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18

This is not just particular to the movies, but also to the books. Tolkien intentionally chose to translate and transliterate Westron to English. From the Tolkien Gateway: According to Tolkien's fiction, Westron was the language spoken and understood by the protagonists of The Hobbit and The Lord of the Rings. Many names of characters and places, in the ...


18

TvTropes calls this the OminouslyOpenDoor and files it as a death trope, meaning that usually the investigator will find a dead suspect or witness in the room: The good guys are having a hard time finding a lead for the current investigation. They find a possible culprit or a vital link in the investigation. The team gets an address and find the door ...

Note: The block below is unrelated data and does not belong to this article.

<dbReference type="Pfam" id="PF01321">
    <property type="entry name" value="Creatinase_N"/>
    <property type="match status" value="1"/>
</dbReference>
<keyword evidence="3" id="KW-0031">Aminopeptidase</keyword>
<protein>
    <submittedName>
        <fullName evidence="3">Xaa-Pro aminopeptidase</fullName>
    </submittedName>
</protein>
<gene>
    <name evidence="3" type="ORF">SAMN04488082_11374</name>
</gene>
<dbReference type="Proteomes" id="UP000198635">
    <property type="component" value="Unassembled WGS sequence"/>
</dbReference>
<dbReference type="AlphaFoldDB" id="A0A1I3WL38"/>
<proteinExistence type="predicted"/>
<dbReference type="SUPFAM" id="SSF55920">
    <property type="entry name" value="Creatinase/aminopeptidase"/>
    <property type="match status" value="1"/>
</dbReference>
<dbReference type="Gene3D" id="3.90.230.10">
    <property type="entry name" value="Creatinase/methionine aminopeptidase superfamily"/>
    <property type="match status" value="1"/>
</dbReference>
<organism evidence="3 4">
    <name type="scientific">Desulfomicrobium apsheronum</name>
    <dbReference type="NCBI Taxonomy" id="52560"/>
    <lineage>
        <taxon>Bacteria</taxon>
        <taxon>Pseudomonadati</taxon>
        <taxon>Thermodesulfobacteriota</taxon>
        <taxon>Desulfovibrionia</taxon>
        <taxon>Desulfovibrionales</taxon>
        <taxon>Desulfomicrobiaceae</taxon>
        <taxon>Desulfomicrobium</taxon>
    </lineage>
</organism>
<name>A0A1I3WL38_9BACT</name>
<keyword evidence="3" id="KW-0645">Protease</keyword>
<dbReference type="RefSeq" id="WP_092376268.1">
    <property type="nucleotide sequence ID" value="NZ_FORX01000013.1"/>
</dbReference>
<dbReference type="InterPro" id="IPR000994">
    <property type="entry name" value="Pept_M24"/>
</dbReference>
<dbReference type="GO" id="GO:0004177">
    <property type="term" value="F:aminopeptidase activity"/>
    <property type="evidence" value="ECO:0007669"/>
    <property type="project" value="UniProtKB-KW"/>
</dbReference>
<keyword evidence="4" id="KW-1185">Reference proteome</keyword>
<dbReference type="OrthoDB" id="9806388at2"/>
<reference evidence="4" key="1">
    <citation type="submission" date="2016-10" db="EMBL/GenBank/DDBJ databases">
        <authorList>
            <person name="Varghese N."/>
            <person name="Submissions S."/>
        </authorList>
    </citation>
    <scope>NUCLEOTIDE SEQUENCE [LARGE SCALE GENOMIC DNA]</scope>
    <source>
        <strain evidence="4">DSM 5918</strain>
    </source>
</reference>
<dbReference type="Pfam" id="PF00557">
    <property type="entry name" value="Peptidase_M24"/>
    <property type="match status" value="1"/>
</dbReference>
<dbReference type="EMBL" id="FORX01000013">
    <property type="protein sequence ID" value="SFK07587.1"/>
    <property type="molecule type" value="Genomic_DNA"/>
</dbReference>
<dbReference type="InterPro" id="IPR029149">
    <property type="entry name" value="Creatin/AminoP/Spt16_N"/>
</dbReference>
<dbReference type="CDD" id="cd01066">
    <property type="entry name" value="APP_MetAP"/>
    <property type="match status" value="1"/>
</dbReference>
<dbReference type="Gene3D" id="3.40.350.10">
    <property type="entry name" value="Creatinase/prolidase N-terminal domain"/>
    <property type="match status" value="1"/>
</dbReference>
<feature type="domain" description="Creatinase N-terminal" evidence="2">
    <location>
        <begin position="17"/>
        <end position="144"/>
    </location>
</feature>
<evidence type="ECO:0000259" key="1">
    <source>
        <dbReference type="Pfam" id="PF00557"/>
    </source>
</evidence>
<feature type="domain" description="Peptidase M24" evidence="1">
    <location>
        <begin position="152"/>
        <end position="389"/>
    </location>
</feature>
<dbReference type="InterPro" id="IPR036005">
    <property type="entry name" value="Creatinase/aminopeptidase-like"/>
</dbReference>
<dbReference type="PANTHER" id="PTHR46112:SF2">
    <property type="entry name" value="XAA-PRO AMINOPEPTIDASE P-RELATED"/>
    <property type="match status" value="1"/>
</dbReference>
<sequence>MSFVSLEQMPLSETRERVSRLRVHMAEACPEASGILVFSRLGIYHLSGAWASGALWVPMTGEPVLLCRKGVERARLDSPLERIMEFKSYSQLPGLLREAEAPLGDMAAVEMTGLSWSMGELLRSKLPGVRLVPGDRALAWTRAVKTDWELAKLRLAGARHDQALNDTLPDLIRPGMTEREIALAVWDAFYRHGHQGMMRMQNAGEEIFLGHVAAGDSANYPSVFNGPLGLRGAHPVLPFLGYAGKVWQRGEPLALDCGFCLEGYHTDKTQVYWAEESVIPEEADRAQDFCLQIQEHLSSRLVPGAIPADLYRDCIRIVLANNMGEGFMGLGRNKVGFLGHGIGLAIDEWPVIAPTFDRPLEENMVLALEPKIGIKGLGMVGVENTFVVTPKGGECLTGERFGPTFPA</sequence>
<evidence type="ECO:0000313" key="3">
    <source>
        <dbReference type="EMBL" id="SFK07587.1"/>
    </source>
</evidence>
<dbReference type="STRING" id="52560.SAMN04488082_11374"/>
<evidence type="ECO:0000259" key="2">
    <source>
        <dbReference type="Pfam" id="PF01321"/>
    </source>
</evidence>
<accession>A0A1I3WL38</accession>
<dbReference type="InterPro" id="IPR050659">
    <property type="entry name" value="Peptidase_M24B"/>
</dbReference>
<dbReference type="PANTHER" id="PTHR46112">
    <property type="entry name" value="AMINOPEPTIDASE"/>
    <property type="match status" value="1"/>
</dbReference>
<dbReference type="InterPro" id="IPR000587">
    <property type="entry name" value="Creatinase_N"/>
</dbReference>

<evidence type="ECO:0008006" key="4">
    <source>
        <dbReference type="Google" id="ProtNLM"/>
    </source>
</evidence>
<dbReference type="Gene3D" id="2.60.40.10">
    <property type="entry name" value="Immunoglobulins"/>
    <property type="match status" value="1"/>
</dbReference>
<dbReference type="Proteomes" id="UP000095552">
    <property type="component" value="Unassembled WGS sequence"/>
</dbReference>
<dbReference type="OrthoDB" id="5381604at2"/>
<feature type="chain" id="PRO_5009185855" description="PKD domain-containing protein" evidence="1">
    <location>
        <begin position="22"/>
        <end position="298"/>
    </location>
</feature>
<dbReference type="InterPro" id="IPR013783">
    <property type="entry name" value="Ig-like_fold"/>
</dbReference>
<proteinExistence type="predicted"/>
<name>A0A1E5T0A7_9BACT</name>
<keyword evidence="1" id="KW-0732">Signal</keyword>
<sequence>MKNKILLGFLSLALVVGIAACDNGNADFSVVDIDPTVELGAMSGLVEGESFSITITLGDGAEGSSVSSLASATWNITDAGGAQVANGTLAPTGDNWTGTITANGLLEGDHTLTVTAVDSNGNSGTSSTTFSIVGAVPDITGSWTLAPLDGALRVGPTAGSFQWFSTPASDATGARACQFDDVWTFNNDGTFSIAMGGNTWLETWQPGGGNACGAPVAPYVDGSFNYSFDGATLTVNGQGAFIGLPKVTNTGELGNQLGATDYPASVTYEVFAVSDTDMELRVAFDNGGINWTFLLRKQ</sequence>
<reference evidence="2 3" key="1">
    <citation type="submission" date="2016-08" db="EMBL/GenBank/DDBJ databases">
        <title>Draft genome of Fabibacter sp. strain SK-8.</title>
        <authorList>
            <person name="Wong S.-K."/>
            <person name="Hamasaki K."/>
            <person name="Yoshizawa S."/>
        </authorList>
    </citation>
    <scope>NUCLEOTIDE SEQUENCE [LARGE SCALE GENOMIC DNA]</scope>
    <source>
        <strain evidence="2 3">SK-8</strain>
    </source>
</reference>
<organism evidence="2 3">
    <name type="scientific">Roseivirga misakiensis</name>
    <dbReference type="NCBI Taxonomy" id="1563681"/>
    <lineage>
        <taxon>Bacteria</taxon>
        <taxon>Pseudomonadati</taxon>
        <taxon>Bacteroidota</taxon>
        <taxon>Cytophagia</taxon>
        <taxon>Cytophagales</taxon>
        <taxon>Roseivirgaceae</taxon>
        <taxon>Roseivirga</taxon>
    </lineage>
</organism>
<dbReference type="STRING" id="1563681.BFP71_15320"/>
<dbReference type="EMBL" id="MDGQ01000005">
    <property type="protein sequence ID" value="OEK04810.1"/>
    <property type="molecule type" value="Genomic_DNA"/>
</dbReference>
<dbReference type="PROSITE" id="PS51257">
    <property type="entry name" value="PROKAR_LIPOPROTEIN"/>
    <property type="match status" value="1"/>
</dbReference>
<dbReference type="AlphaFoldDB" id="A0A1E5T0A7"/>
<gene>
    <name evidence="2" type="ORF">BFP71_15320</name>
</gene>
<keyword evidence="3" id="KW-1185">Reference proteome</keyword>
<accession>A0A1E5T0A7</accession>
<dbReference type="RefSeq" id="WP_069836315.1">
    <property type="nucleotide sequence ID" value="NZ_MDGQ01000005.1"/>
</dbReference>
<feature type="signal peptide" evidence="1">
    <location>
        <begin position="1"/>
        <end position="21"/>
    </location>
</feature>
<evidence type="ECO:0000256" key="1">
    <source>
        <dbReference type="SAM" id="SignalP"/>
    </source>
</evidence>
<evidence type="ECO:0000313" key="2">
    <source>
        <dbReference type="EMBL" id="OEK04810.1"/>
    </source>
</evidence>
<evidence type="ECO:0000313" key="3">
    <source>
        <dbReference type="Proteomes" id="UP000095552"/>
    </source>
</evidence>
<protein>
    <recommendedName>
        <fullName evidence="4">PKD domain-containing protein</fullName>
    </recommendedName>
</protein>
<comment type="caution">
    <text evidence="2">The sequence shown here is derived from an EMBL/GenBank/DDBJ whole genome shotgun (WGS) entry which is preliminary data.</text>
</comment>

9

This scene was meant to put a spotlight on Jobs' darker side, but the event never really happened. In a fact check, this scene was specifically mentioned: Take the movie's font scene. At an all-hands meeting, an employee dares to question Jobs’s choice of “adding pretty fonts” on the Lisa computer, the forerunner to the Macintosh, causing Jobs to fire ...


9

Are you talking about Pietro Annigoni's portrait of Queen Elizabeth II? Here it is: It's actually visible quite clearly in other parts of the episode.


7

Long shot here... Maybe the authors were interested in the idea of a code for underground worlds... Subway lines 1239 take you through NYC to Penn Station/ 34th Street (think Miracle on 34th Street - that other movie about whether Santa is real, which is referenced in the Santa Clause at one point when the children scream "Let him go! Let Santa go!"). ...